You don't play Untitled Goose Game; you perform it

You don’t play Untitled Goose Game; you perform it

I’ve never had much luck playing the bad guy in a video game. The “renegade” option might look like fun, but I can never commit. I always end up feeling bad and find myself drifting back toward doing the right thing. That is until I played Untitled Goose Game, which is out now on PC and Nintendo Switch.

Geese are nature’s most hateful creatures. They are walking tufts of feather and meat with no room left over for scruples. They were once dinosaurs, and they still believe they are. When you first take control of the waddling villain in Untitled Goose Game, you may wonder why it has a to-do list with items like “Get the groundskeeper wet.” But the reason is simple: Because you are a goose, and geese are a-holes.

By putting you in evil’s webbed feet, Untitled Goose Game frees you from vestigial human notions of morality. Instead, you need to play the game as the best goose you can be, and that means you need to honk and throw a man’s slippers in the water.

As a mere person, mayhem and spite will not come as naturally to you as it would an actual goose. But Untitled Goose Game is about trying to put yourself in that mindset to correctly achieve your dark mischief. The carrot does not go in your crate, Mr. Gardner. It goes in the lake, where it will float stupidly.

In Untitled Goose Game, you must become the goose

This is why you can’t just play Untitled Goose Game. You have to perform it. You have to embody the goose to properly enact its calamity upon the land of Britain.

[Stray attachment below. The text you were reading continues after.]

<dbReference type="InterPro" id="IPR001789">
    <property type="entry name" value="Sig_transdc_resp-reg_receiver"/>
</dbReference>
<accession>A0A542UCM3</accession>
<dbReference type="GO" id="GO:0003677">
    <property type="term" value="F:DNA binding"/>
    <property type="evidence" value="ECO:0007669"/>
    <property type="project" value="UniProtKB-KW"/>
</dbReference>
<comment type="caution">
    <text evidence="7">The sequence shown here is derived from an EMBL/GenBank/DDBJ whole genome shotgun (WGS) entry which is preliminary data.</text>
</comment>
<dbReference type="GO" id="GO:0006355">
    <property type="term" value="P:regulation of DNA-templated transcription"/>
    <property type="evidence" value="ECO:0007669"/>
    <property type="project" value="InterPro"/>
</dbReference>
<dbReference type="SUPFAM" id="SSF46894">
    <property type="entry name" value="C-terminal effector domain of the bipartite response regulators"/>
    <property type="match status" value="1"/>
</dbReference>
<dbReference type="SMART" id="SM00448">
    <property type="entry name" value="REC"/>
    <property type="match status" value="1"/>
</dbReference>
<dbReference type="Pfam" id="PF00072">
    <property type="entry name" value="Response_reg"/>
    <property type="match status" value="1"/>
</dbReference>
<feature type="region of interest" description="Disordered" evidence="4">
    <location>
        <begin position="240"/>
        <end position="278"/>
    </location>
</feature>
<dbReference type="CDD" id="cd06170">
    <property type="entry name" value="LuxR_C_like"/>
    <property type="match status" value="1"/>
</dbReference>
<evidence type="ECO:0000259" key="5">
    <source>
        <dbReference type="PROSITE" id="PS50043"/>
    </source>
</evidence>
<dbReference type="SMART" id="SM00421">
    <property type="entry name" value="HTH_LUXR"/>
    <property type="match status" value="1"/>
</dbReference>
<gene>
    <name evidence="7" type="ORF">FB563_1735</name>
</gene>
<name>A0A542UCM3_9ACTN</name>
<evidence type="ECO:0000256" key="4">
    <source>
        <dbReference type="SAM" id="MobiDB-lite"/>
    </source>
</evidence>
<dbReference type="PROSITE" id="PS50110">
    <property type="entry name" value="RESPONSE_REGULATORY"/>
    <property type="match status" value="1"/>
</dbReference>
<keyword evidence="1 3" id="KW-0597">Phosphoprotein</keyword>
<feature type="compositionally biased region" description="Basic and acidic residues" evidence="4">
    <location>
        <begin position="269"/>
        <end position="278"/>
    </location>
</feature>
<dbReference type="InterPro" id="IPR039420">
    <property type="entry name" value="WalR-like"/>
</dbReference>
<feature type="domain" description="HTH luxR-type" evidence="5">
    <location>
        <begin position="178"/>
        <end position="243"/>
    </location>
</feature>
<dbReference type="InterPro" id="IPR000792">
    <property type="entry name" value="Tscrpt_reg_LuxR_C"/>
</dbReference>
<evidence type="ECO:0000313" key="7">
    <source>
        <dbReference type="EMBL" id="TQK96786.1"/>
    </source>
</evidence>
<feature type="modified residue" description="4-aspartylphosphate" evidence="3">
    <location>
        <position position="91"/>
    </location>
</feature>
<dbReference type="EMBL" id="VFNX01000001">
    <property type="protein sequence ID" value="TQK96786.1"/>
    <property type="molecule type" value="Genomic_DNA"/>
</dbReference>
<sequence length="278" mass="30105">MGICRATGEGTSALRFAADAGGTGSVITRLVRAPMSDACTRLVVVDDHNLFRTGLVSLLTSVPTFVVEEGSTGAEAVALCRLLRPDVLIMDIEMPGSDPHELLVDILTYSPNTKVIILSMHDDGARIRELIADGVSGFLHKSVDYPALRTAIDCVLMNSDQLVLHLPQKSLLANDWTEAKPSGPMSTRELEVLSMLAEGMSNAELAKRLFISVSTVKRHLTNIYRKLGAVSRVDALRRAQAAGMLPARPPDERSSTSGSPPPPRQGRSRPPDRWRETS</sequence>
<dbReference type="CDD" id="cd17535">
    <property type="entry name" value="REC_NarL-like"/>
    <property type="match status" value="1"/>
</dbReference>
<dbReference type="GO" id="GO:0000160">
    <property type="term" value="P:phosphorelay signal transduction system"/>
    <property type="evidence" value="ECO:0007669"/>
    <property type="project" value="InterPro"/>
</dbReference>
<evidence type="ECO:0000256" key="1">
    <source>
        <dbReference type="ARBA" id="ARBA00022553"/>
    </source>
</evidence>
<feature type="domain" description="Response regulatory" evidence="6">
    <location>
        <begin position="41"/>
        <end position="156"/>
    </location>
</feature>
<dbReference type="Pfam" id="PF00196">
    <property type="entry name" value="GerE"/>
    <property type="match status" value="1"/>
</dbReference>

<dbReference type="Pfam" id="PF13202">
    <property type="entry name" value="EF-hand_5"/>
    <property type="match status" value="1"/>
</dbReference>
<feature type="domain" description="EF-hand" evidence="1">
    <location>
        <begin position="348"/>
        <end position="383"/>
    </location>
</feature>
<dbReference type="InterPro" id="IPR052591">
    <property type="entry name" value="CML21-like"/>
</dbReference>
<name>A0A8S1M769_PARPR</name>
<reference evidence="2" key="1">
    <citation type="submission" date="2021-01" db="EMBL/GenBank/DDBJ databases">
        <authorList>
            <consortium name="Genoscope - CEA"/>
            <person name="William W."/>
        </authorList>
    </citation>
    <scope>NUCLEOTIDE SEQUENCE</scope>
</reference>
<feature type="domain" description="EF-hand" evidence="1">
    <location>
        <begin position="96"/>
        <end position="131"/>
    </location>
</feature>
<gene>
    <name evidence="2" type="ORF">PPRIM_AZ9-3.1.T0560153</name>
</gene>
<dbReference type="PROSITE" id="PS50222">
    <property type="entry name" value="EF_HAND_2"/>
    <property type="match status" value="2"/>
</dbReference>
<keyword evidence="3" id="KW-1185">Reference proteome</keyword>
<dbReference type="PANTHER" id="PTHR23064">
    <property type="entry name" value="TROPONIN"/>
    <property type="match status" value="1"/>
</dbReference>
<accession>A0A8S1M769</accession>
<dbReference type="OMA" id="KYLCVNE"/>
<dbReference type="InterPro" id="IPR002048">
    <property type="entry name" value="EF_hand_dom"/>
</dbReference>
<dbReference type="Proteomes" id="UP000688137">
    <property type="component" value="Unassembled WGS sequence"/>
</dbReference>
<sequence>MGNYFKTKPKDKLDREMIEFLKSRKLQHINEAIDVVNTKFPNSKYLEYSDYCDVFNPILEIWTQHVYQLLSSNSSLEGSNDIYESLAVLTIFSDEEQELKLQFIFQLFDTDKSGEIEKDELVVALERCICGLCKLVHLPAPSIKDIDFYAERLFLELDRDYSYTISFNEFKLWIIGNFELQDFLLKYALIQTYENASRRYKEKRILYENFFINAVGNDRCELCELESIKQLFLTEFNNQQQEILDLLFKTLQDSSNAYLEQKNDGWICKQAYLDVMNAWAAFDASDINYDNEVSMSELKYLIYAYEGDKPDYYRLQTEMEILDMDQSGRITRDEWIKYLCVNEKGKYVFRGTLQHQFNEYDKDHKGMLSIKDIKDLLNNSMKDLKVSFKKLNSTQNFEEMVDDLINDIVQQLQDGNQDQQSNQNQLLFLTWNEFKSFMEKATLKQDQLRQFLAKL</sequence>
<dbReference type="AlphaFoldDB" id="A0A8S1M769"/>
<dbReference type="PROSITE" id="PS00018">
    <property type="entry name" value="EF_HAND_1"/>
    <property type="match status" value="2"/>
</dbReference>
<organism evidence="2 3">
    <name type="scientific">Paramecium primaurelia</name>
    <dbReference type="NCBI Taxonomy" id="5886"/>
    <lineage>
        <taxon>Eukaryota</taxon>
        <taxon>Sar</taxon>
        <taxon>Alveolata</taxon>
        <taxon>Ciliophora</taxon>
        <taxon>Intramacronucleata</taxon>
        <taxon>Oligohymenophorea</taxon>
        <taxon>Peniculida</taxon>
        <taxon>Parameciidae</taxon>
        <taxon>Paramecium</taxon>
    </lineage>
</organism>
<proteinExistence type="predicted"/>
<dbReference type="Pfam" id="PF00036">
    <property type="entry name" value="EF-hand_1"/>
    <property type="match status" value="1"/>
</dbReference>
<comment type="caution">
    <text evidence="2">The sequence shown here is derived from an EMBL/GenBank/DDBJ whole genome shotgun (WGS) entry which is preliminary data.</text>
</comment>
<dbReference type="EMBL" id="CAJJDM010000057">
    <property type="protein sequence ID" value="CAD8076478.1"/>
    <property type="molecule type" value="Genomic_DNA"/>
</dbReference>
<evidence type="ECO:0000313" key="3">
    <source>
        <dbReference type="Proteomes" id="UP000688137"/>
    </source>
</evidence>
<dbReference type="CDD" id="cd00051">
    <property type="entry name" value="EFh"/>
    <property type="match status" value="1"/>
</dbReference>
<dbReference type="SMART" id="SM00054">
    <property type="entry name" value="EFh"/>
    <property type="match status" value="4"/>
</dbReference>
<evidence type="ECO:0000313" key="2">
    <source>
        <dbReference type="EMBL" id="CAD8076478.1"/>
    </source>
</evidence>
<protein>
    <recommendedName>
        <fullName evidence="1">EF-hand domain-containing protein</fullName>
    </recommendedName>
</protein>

What this means is that you cannot simply steal the boy’s airplane, you must torment him. You must stalk him and never let him know a moment of peace ever again.

And because Untitled Goose Game is a performance, you will have more fun playing it in front of others. You can do that on Twitch or YouTube, but I played in front of my family. It was great having everyone get into the spirit of cheering on this awful little devil.

With this audience, I found myself guiding the goose around with the goal of nailing the comedic timing on certain moments. And the game works with you as a partner to create this performance. The dynamic music begins to play elements of Debussy’s “Prelude” as you the goose steals objects or runs away from an angry villager.

So when you have the goose hunched over in silence, and then suddenly you honk to frighten someone and the music kicks in as you steal something, everything is working together to create this dance. My 2-year-old kid was totally enamored with all of this. She would get excited when the goose began sneaking up on someone. Then, as the music kicked in, and the goose began rascaling away with a beer mug or whatever, she would squeal in delight.

That’s what makes Untitled Goose Game so special. It’s not about beating it or getting to the end — although it has a great final moment. It’s about playing your part in a ballet of mayhem for the benefit of anyone who has the pleasure of watching geese do their work.

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